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Plaintext Password Problem for Some GitHub Users

Protecting passwords is a critical yet challenging part of cybersecurity. Yesterday, it became an issue for code repository site GitHub, which had to announce to a small number of its users that a flaw in its system had revealed passwords in plaintext on internal logs.

Users received an email message, which many recipients have posted on Twitter, alerting them to the issue and advising them to reset their passwords. "During the course of a regular auditing, GitHub discovered that a recently introduced bug exposed a small number of users' passwords to our internal logging system, including yours," the email said.

Though the number of passwords exposed has been quantified as small or select, the exact number of passwords that were visible through internal logs remains unknown. In addition, the logs were reportedly only visible to GitHub employees. “They were not accessible to the majority of GitHub staff and we have determined that it is very unlikely that any GitHub staff accessed these logs,” GitHub wrote.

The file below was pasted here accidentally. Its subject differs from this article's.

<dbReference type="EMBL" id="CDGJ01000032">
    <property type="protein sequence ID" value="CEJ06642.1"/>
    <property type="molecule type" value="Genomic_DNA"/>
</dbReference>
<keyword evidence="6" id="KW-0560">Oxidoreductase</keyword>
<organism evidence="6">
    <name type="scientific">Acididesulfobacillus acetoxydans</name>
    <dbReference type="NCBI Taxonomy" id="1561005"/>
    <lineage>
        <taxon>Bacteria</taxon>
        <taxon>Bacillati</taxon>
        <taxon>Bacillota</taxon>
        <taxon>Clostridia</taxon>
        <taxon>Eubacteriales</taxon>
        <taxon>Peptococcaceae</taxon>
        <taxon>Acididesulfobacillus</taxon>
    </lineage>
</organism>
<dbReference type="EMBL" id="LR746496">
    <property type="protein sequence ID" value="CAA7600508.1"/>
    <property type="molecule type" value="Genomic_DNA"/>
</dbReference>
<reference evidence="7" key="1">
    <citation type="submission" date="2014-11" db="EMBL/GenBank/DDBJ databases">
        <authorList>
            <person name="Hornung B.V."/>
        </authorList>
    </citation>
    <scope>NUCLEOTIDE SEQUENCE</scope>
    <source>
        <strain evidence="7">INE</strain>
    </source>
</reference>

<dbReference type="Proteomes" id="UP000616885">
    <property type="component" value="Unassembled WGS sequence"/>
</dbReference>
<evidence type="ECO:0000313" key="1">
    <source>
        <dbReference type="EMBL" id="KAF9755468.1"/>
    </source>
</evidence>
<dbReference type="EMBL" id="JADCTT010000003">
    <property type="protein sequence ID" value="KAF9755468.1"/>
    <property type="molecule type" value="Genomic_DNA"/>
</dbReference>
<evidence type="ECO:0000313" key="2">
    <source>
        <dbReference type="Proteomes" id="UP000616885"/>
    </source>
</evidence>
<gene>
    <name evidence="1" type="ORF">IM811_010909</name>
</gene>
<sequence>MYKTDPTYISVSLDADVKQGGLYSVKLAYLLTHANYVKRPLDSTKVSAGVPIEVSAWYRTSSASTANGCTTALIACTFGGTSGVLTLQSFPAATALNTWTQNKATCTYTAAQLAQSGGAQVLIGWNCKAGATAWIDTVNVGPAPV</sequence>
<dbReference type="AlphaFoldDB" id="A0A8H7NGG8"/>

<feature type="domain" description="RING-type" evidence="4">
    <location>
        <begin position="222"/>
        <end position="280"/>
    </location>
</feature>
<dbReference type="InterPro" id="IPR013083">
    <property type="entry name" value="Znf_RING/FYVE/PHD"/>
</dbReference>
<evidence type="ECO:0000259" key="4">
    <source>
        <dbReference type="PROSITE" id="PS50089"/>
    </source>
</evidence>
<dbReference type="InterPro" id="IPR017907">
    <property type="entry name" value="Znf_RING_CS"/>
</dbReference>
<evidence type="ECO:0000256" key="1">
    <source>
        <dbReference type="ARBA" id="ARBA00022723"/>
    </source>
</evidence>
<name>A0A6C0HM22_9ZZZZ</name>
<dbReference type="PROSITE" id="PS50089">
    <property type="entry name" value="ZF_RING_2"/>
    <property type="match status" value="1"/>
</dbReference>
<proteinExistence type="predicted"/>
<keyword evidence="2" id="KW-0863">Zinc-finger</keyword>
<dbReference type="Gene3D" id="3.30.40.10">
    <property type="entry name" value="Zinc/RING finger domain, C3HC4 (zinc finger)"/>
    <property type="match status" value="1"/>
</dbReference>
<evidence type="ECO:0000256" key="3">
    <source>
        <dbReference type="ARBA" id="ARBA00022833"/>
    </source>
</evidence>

Despite the glitch with this bug, GitHub does take steps to ensure that passwords are not stored in plaintext format. “We use modern cryptographic methods to ensure passwords are stored securely in production,” the email said.

Bleeping Computers reported that users initially believed that the email was part of a massive phishing campaign, but it's worth noting that the code repository site has not been hacked or compromised and that the issue has been corrected, according to GitHub.

Despite the growing number of global cyber-threats, people don’t practice good cyber-hygiene when it comes to passwords. While accidentally exposing or even storing passwords in plaintext is one way for user credentials to be compromised, password reuse and failing to frequently change passwords is equally problematic.

“We know that our passwords have been exposed through either the LinkedIn hack, or the eBay hack and if we're one of those individuals that has used the same password on more than one website, even if that password happened to be pretty complex and it got breached, there are automated bots out there doing credential stuffing attacks, account takeover attacks, that are using our previous username and password,” Bart McDonough, CEO and founder of Agio told TechRepublic.

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